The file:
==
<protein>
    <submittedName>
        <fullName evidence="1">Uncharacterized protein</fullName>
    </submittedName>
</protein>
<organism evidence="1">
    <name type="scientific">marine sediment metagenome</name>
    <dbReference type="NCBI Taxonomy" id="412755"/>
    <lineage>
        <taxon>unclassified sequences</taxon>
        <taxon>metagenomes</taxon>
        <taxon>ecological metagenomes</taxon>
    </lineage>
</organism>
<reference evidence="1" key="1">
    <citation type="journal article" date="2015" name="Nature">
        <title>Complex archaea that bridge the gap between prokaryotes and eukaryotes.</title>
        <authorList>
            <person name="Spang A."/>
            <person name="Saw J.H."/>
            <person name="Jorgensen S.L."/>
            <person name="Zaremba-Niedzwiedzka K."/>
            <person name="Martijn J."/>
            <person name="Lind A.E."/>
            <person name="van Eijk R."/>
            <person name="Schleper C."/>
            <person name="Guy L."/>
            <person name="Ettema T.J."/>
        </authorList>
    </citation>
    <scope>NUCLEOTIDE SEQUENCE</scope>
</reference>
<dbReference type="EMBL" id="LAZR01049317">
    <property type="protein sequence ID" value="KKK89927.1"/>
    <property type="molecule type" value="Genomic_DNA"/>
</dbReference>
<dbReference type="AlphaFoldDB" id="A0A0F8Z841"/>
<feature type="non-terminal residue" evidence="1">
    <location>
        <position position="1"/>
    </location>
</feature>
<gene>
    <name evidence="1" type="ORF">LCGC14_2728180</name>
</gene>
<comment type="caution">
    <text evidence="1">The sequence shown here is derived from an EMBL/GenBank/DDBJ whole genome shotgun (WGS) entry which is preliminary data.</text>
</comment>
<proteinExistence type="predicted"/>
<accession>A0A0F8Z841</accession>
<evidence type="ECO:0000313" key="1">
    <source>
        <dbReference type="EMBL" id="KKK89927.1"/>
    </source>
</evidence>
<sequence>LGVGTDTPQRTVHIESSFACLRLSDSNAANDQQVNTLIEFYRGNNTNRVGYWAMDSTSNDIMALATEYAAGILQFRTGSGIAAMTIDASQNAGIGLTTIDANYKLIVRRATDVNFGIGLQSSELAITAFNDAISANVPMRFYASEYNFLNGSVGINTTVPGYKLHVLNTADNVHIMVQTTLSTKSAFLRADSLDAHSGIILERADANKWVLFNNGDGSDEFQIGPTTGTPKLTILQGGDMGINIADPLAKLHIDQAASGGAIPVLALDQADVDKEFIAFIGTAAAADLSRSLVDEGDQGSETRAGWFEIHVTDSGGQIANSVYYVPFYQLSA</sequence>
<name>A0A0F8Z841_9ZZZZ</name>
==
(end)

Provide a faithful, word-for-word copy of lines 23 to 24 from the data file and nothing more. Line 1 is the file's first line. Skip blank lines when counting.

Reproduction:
            <person name="Martijn J."/>
            <person name="Lind A.E."/>